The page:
Deadly Baggage

What Cortés Brought to Mexico and How It Destroyed the Aztec Civilization

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About the Book

In 1519, a few hundred Europeans led by Hernán Cortés sailed from Cuba to the Mexican mainland, where they encountered representatives of the Aztec Empire. Their Iberian history, culture and religion, and their experience in the Greater Antilles made conquest and riches the aim of these adventurers. They regarded themselves as heroes in a romantic crusade of good against evil. Each member of the expedition sought to acquire precious metals and to become a lord of enslaved native labor. Their horses and steel swords, aided by native disunity and susceptibility to Old World diseases, ensured their success.
This analysis of the conquest of Mexico stands in contrast to previous narratives that either reduce the conquest to a contest between Cortés and Montezuma, or describe a near miraculous victory of European ingenuity and Western values over Indian superstition and savagery. The author re-frames the clash of civilizations in New World prehistory that left inhabitants at a disadvantage.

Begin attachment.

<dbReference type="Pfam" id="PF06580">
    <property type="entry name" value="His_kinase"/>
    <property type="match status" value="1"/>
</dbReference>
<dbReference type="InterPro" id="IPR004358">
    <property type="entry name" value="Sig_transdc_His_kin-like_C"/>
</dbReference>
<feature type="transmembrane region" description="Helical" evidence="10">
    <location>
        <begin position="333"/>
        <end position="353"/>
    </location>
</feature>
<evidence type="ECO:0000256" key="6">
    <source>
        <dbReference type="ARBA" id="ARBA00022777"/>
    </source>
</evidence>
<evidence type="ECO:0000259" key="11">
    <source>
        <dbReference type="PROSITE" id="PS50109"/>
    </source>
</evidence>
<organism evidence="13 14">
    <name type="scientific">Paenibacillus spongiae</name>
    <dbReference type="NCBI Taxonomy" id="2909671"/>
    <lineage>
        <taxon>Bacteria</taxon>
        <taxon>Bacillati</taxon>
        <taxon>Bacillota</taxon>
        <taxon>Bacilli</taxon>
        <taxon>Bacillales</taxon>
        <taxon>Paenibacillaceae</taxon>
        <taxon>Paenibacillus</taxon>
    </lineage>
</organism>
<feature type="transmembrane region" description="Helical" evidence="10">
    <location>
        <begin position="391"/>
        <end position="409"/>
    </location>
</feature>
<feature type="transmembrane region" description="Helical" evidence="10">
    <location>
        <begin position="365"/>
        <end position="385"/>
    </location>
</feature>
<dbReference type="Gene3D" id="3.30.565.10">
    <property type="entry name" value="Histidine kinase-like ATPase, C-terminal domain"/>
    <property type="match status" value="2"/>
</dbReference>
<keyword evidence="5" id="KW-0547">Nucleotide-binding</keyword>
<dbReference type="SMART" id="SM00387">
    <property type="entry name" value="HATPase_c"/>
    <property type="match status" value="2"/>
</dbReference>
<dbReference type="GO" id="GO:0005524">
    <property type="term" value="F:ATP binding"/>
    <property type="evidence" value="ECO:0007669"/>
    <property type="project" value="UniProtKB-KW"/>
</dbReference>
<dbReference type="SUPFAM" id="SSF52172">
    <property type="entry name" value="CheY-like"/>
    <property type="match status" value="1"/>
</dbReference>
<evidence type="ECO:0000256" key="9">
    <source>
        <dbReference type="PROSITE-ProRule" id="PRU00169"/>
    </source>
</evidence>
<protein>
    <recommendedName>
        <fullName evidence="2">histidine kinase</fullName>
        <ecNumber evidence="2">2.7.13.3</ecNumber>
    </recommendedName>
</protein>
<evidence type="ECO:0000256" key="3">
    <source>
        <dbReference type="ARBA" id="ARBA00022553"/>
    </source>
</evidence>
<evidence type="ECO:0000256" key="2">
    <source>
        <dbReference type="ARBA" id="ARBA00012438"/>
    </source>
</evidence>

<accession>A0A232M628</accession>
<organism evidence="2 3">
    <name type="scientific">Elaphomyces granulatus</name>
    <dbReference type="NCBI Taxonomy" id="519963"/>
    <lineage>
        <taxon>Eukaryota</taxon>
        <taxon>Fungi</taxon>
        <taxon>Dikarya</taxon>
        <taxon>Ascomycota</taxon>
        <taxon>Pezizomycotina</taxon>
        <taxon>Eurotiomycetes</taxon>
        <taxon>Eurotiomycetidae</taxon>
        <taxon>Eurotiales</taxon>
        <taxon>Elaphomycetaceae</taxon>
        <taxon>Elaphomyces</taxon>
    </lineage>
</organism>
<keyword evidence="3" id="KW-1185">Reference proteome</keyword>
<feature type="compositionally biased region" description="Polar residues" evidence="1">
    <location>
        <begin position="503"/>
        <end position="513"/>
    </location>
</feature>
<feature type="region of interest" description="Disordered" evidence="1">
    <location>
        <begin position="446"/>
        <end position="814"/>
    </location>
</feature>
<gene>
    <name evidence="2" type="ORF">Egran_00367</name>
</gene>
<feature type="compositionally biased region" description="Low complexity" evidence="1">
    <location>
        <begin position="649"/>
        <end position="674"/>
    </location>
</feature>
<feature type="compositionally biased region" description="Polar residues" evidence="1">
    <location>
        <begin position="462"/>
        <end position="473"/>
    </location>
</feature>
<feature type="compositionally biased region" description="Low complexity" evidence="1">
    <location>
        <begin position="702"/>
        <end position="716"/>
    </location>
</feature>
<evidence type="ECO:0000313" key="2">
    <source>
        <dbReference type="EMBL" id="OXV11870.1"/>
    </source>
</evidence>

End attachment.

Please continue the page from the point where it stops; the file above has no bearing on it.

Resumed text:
About the Author(s)

Al Sandine, retired from a career of public service and political activism, lives in Kensington, California.

Bibliographic Details

Al Sandine
Format: softcover (6 x 9)
Pages: 256
Bibliographic Info: notes, bibliography, index
Copyright Date: 2015
pISBN: 978-0-7864-9700-3
eISBN: 978-1-4766-2222-4
Imprint: McFarland

Table of Contents

Table of Contents


Preface 1

Introduction 3

1—Guests Without Baggage 11

2—Iberian Voyagers 26

3—Conquest as Romance 39

4—Crusaders in America 51

5—The Sword’s New Cutting Edge 64

6—America’s Gold and Silver Promote Slavery and Boost European Commerce 71

7—The Horse’s New Footing 98

8—Transplanting a Work Ethic 108

9—A New Kind of Savagery 125

10—Hog Heaven 149

11—Micro-Invaders 154

12—Leftover Baggage: The Triumph of an Oxymoron 166

Conclusion 189

Chapter Notes 195

Bibliography 218

Index 229